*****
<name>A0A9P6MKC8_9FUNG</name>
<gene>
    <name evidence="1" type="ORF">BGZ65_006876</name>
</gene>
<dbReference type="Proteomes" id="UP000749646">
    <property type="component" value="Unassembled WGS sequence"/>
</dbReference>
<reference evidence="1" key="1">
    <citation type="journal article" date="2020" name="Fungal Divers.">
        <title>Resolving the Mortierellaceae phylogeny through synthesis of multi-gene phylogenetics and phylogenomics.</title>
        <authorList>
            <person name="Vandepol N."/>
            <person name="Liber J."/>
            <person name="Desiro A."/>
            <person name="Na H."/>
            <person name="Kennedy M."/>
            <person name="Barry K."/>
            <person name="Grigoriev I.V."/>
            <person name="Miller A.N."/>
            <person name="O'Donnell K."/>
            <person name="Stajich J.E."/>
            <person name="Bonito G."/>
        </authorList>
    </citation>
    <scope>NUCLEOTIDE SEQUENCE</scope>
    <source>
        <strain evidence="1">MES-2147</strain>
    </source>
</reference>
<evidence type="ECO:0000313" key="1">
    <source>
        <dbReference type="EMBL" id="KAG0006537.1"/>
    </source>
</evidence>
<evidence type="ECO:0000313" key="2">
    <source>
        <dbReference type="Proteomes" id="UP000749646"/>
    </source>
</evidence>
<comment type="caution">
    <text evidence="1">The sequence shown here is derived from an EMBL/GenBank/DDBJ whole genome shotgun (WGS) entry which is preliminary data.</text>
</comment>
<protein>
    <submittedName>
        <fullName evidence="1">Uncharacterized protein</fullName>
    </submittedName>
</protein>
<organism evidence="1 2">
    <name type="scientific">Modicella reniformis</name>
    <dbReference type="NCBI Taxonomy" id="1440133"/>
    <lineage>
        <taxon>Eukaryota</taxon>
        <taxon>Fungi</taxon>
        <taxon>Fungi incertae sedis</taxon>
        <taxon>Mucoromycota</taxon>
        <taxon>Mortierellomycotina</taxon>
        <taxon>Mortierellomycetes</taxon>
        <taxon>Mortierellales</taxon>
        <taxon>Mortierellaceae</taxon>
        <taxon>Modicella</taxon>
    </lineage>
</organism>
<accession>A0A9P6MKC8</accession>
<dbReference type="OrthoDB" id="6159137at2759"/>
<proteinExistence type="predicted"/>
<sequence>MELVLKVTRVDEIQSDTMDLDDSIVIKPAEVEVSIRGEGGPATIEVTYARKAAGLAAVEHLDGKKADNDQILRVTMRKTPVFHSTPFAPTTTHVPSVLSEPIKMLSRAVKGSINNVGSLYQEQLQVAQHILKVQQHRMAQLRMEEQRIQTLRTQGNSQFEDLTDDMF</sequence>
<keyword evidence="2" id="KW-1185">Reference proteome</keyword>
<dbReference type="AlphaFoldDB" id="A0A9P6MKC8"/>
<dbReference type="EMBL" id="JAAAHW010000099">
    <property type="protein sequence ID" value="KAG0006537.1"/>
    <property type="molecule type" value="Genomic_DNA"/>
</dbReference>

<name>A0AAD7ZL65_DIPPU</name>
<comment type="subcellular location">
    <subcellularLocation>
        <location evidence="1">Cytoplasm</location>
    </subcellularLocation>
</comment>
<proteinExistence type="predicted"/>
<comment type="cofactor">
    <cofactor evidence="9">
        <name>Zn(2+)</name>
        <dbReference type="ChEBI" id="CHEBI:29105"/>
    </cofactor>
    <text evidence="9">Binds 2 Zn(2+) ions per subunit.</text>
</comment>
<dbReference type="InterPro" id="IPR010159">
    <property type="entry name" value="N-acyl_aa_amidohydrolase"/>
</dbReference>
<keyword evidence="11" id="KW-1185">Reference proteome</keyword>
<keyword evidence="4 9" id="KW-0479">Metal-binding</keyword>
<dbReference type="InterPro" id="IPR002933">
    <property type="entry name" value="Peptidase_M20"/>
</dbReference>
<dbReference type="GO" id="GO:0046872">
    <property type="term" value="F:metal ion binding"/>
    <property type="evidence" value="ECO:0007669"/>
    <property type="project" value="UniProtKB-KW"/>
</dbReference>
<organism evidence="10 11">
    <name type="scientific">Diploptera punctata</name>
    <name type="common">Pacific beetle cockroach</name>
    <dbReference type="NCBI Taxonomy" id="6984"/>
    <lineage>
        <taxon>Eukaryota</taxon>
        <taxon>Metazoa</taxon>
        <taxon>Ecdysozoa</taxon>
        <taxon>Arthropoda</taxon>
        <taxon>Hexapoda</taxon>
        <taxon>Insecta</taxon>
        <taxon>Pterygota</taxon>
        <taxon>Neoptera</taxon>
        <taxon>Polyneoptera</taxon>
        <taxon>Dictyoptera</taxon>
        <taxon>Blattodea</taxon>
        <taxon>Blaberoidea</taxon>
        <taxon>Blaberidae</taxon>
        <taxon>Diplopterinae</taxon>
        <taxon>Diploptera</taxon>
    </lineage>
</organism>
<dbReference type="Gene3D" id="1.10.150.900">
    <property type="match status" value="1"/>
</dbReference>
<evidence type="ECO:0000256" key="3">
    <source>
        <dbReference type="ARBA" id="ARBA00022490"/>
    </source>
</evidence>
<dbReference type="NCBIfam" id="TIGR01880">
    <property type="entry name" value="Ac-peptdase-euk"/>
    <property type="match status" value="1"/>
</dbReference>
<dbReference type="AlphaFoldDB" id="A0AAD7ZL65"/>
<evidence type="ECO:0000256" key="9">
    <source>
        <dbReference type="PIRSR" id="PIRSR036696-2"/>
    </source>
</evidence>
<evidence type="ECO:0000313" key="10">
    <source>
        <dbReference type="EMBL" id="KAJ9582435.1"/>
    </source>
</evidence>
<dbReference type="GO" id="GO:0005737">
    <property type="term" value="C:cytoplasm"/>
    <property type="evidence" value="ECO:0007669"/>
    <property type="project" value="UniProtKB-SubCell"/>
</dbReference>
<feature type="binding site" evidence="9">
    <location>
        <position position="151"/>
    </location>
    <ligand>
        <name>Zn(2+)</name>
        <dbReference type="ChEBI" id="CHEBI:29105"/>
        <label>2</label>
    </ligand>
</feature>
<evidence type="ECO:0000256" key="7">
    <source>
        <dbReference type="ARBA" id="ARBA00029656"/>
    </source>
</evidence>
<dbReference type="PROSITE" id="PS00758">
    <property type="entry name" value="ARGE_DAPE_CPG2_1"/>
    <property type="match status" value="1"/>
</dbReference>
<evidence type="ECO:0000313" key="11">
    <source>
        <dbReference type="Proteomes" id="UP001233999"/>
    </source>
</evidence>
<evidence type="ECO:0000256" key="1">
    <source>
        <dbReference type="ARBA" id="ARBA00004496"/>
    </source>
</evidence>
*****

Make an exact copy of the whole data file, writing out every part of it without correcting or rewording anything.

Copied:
<name>A0A9P6MKC8_9FUNG</name>
<gene>
    <name evidence="1" type="ORF">BGZ65_006876</name>
</gene>
<dbReference type="Proteomes" id="UP000749646">
    <property type="component" value="Unassembled WGS sequence"/>
</dbReference>
<reference evidence="1" key="1">
    <citation type="journal article" date="2020" name="Fungal Divers.">
        <title>Resolving the Mortierellaceae phylogeny through synthesis of multi-gene phylogenetics and phylogenomics.</title>
        <authorList>
            <person name="Vandepol N."/>
            <person name="Liber J."/>
            <person name="Desiro A."/>
            <person name="Na H."/>
            <person name="Kennedy M."/>
            <person name="Barry K."/>
            <person name="Grigoriev I.V."/>
            <person name="Miller A.N."/>
            <person name="O'Donnell K."/>
            <person name="Stajich J.E."/>
            <person name="Bonito G."/>
        </authorList>
    </citation>
    <scope>NUCLEOTIDE SEQUENCE</scope>
    <source>
        <strain evidence="1">MES-2147</strain>
    </source>
</reference>
<evidence type="ECO:0000313" key="1">
    <source>
        <dbReference type="EMBL" id="KAG0006537.1"/>
    </source>
</evidence>
<evidence type="ECO:0000313" key="2">
    <source>
        <dbReference type="Proteomes" id="UP000749646"/>
    </source>
</evidence>
<comment type="caution">
    <text evidence="1">The sequence shown here is derived from an EMBL/GenBank/DDBJ whole genome shotgun (WGS) entry which is preliminary data.</text>
</comment>
<protein>
    <submittedName>
        <fullName evidence="1">Uncharacterized protein</fullName>
    </submittedName>
</protein>
<organism evidence="1 2">
    <name type="scientific">Modicella reniformis</name>
    <dbReference type="NCBI Taxonomy" id="1440133"/>
    <lineage>
        <taxon>Eukaryota</taxon>
        <taxon>Fungi</taxon>
        <taxon>Fungi incertae sedis</taxon>
        <taxon>Mucoromycota</taxon>
        <taxon>Mortierellomycotina</taxon>
        <taxon>Mortierellomycetes</taxon>
        <taxon>Mortierellales</taxon>
        <taxon>Mortierellaceae</taxon>
        <taxon>Modicella</taxon>
    </lineage>
</organism>
<accession>A0A9P6MKC8</accession>
<dbReference type="OrthoDB" id="6159137at2759"/>
<proteinExistence type="predicted"/>
<sequence>MELVLKVTRVDEIQSDTMDLDDSIVIKPAEVEVSIRGEGGPATIEVTYARKAAGLAAVEHLDGKKADNDQILRVTMRKTPVFHSTPFAPTTTHVPSVLSEPIKMLSRAVKGSINNVGSLYQEQLQVAQHILKVQQHRMAQLRMEEQRIQTLRTQGNSQFEDLTDDMF</sequence>
<keyword evidence="2" id="KW-1185">Reference proteome</keyword>
<dbReference type="AlphaFoldDB" id="A0A9P6MKC8"/>
<dbReference type="EMBL" id="JAAAHW010000099">
    <property type="protein sequence ID" value="KAG0006537.1"/>
    <property type="molecule type" value="Genomic_DNA"/>
</dbReference>

<name>A0AAD7ZL65_DIPPU</name>
<comment type="subcellular location">
    <subcellularLocation>
        <location evidence="1">Cytoplasm</location>
    </subcellularLocation>
</comment>
<proteinExistence type="predicted"/>
<comment type="cofactor">
    <cofactor evidence="9">
        <name>Zn(2+)</name>
        <dbReference type="ChEBI" id="CHEBI:29105"/>
    </cofactor>
    <text evidence="9">Binds 2 Zn(2+) ions per subunit.</text>
</comment>
<dbReference type="InterPro" id="IPR010159">
    <property type="entry name" value="N-acyl_aa_amidohydrolase"/>
</dbReference>
<keyword evidence="11" id="KW-1185">Reference proteome</keyword>
<keyword evidence="4 9" id="KW-0479">Metal-binding</keyword>
<dbReference type="InterPro" id="IPR002933">
    <property type="entry name" value="Peptidase_M20"/>
</dbReference>
<dbReference type="GO" id="GO:0046872">
    <property type="term" value="F:metal ion binding"/>
    <property type="evidence" value="ECO:0007669"/>
    <property type="project" value="UniProtKB-KW"/>
</dbReference>
<organism evidence="10 11">
    <name type="scientific">Diploptera punctata</name>
    <name type="common">Pacific beetle cockroach</name>
    <dbReference type="NCBI Taxonomy" id="6984"/>
    <lineage>
        <taxon>Eukaryota</taxon>
        <taxon>Metazoa</taxon>
        <taxon>Ecdysozoa</taxon>
        <taxon>Arthropoda</taxon>
        <taxon>Hexapoda</taxon>
        <taxon>Insecta</taxon>
        <taxon>Pterygota</taxon>
        <taxon>Neoptera</taxon>
        <taxon>Polyneoptera</taxon>
        <taxon>Dictyoptera</taxon>
        <taxon>Blattodea</taxon>
        <taxon>Blaberoidea</taxon>
        <taxon>Blaberidae</taxon>
        <taxon>Diplopterinae</taxon>
        <taxon>Diploptera</taxon>
    </lineage>
</organism>
<dbReference type="Gene3D" id="1.10.150.900">
    <property type="match status" value="1"/>
</dbReference>
<evidence type="ECO:0000256" key="3">
    <source>
        <dbReference type="ARBA" id="ARBA00022490"/>
    </source>
</evidence>
<dbReference type="NCBIfam" id="TIGR01880">
    <property type="entry name" value="Ac-peptdase-euk"/>
    <property type="match status" value="1"/>
</dbReference>
<dbReference type="AlphaFoldDB" id="A0AAD7ZL65"/>
<evidence type="ECO:0000256" key="9">
    <source>
        <dbReference type="PIRSR" id="PIRSR036696-2"/>
    </source>
</evidence>
<evidence type="ECO:0000313" key="10">
    <source>
        <dbReference type="EMBL" id="KAJ9582435.1"/>
    </source>
</evidence>
<dbReference type="GO" id="GO:0005737">
    <property type="term" value="C:cytoplasm"/>
    <property type="evidence" value="ECO:0007669"/>
    <property type="project" value="UniProtKB-SubCell"/>
</dbReference>
<feature type="binding site" evidence="9">
    <location>
        <position position="151"/>
    </location>
    <ligand>
        <name>Zn(2+)</name>
        <dbReference type="ChEBI" id="CHEBI:29105"/>
        <label>2</label>
    </ligand>
</feature>
<evidence type="ECO:0000256" key="7">
    <source>
        <dbReference type="ARBA" id="ARBA00029656"/>
    </source>
</evidence>
<dbReference type="PROSITE" id="PS00758">
    <property type="entry name" value="ARGE_DAPE_CPG2_1"/>
    <property type="match status" value="1"/>
</dbReference>
<evidence type="ECO:0000313" key="11">
    <source>
        <dbReference type="Proteomes" id="UP001233999"/>
    </source>
</evidence>
<evidence type="ECO:0000256" key="1">
    <source>
        <dbReference type="ARBA" id="ARBA00004496"/>
    </source>
</evidence>